Catena Zapata, Clos de los Siete and Antigal Uno are three popular Malbecs broadly available in the Tucson Market.

Hopefully a few readers have undertaken my 12 month challenge to try a number of different wines. If this isn’t the case for you let me provide a little nudge. There are so many different wine grape varieties, so many respectable wine regions and so many expressions of particular wines there is no reason to not slip a few "outliers" into your wine cooler. The best news is that you don’t have to spend megabucks to try new wines; many fine examples can be had for less than $20.

This month’s grape varietal is one that many of you are probably familiar with, although it might not get the attention that it deserves. The grape is Malbec; particularly Argentinian Malbec. This grape is definitely on the low end of the risk scale for those whose cupboard is filled with California Cabernets and red blends, in that it tends to be full bodied, fruit forward and on the moderate end of the acid and tannin scale. The fact that high quality Malbecs can be had for quite reasonable prices is a bonus.

While Malbec and Argentina have become synonymous for most wine shoppers many will be surprised to learn that Malbec is actually a French grape that hails from the southwest regions of France - Cahors in particular. Malbec is one of the six grapes permitted for use in the celebrated red wine of Bordeaux. One tends to see far less French Malbec on retail shelves as production is significantly less than Argentina and Malbec from France tends to be a bit more earthy and tannic, making it less popular for U.S. consumers.

When taking a close survey of wine departments for Argentinian Malbec it will become readily apparent that the majority of this wine is produced in the province of Mendoza. This region dominates winemaking in Argentina and accounts for more than 70 percent of the wine produced in the country. Mendoza lies in the shadow of the Andes Mountains, about 700 miles west of the country’s capital, Buenos Aires. Much of the vineyard area in Mendoza is planted in desert conditions and receives water for irrigation in the form of runoff from the Andes Mountains snowmelt. A key factor for Mendoza’s growing conditions is altitude, with most vineyards situated above 2,500’ and some in the Uco Valley rising as high as 4,600’. Vineyards at higher altitude benefit from intense sunlight, which invigorates the growing cycle of the vines. A secondary attribute of these higher elevation vineyards is the variance between the daytime and nighttime temperatures (diurnal shift) which promotes maximum berry development.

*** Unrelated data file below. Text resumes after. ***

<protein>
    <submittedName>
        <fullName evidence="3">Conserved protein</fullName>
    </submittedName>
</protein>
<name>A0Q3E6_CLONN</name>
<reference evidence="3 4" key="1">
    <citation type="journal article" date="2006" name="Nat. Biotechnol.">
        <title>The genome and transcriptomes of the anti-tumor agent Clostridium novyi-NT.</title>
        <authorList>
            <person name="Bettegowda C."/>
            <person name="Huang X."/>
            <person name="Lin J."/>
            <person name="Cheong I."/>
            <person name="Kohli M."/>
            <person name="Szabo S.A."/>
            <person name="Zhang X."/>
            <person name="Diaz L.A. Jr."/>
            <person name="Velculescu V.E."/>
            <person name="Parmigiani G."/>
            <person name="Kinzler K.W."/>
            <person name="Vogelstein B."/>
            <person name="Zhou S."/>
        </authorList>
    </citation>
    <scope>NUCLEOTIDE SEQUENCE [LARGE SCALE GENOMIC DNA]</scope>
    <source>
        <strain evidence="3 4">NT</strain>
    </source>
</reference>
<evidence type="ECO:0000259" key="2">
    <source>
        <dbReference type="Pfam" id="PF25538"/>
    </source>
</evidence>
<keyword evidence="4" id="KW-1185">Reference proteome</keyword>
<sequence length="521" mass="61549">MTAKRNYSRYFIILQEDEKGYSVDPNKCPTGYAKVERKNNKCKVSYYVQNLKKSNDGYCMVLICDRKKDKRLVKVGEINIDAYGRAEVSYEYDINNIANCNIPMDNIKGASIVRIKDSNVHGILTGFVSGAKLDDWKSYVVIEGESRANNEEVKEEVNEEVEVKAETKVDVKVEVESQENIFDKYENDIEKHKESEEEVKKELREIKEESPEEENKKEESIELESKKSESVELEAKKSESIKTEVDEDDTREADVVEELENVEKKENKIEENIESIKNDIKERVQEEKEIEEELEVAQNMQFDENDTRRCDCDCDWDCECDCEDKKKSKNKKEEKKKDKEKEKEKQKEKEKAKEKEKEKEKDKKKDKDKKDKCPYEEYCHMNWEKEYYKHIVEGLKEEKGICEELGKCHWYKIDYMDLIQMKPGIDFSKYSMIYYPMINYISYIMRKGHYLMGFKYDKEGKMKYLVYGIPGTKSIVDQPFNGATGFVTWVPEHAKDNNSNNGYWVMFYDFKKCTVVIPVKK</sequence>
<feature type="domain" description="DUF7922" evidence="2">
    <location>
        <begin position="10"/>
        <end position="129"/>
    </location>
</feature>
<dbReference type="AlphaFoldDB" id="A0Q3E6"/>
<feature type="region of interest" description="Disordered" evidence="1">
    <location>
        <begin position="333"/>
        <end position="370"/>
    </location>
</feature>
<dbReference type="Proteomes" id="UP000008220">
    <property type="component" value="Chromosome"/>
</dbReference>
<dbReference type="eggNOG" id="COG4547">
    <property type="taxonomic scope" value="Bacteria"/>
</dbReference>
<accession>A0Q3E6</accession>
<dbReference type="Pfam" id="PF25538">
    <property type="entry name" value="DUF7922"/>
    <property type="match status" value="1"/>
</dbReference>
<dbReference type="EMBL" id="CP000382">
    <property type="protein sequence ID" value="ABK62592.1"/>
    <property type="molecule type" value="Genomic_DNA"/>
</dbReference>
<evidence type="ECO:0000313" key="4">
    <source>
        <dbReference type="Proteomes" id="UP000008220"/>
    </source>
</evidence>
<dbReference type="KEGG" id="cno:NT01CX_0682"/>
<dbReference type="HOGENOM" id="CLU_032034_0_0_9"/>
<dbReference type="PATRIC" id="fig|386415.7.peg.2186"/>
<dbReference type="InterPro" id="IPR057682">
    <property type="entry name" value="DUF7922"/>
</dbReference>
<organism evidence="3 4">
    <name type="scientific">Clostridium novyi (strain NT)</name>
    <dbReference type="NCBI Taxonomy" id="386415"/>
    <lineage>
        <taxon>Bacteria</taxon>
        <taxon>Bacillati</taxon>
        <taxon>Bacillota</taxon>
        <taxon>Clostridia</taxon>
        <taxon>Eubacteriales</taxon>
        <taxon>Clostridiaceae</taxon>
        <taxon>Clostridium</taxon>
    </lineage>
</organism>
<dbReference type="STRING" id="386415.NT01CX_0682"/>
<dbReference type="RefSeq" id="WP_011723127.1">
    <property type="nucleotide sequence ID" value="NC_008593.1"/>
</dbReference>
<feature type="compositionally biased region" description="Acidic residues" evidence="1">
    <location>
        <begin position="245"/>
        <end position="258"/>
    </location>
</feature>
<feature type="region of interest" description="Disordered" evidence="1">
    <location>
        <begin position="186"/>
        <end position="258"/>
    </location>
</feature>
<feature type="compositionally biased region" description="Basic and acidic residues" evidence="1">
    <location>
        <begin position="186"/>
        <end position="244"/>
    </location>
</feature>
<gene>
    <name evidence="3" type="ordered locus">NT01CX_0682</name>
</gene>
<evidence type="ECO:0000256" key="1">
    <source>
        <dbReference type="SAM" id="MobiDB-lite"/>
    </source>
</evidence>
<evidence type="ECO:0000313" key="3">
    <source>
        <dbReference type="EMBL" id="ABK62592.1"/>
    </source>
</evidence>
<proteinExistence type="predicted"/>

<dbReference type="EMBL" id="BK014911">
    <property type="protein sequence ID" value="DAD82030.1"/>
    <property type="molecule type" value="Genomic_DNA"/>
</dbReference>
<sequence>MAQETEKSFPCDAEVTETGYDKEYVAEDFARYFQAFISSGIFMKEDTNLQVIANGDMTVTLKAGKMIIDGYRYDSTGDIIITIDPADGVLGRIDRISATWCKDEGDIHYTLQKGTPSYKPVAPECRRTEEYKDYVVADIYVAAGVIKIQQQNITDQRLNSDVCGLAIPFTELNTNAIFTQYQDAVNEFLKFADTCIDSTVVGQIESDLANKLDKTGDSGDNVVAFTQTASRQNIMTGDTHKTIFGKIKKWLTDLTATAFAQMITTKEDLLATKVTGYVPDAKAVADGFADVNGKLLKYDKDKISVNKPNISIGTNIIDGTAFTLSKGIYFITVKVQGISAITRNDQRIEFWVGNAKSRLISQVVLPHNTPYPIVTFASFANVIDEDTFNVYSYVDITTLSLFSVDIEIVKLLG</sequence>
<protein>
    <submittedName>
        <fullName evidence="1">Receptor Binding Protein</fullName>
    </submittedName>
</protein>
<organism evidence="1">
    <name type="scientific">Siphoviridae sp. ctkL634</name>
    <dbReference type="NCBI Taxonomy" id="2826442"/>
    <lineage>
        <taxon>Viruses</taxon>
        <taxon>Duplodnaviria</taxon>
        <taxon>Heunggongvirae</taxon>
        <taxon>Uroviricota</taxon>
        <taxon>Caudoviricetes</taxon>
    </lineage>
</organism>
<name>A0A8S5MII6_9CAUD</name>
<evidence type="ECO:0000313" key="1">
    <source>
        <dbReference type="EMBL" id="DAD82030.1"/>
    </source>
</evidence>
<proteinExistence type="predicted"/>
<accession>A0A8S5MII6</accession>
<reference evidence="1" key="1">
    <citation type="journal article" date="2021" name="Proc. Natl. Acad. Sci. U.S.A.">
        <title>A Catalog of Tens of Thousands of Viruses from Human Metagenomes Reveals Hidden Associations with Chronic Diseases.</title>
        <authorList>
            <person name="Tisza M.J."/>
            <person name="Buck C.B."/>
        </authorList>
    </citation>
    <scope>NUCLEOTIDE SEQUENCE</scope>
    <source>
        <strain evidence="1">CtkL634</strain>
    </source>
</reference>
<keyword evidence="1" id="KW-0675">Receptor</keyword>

When shopping for Argentinian Malbec there are a few general rules of thumb to consider: The sub-region of Lujan de Cuyo has the reputation of producing some of Mendoza’s best wines. Many of the super-premium Argentinian blended wines are produced using Malbec from Lujan de Cuyo. Wines from this area tend to be soft and round, possessing a sweet spice element. Maipu is situated just east of Lujan de Cuyo and at a lower elevation. It is home to some of Mendoza’s largest and oldest wineries. As stated earlier, the Uco Valley contains some of Mendoza’s highest vineyards. Wines from this cooler climate area tend to be lighter in body and more floral. On occasion Cabernet Sauvignon, Cabernet Franc, Merlot and Bonarda are used as blending partners with Malbec. That being said, wine regulations in Argentina stipulate that single-varietal wines must contain at least 85 percent of the listed variety. Additionally, a Malbec that is labeled "Reserva" must be aged for at least 12 months prior to release. Argentinian Malbec pairs well with grilled meats and should be a principal wine served at your backyard BBQ.

There are many fine choices when it comes to Malbec, a few wines that are available in this area that I recommend are:

  • Antigal Wineries Uno Malbec (about $12)
  • Bodega Catena Zapata Malbec (about $16)
  • Achaval-Ferrer Malbec (about $25)
  • Clos de los Siete, a Malbec/Cabernet Sauvignon blend (about $20)

If you missed your opportunity to try out the wines from the first three months of the challenge: Grenache, Tempranillo and Viognier, it’s time to catch up or just jump on the bandwagon with an easy drinking Malbec and enjoy!

An archive of my previous articles as well as additional wine suggestions can be found on the Saddlebag Notes upgraded website: Saddlebagnotes.com

Salute’

Tom Oetinger holds an advanced certification in wine & spirits from the WSET in London, England. He is available to answer your wine questions at tjo1913@gmail.com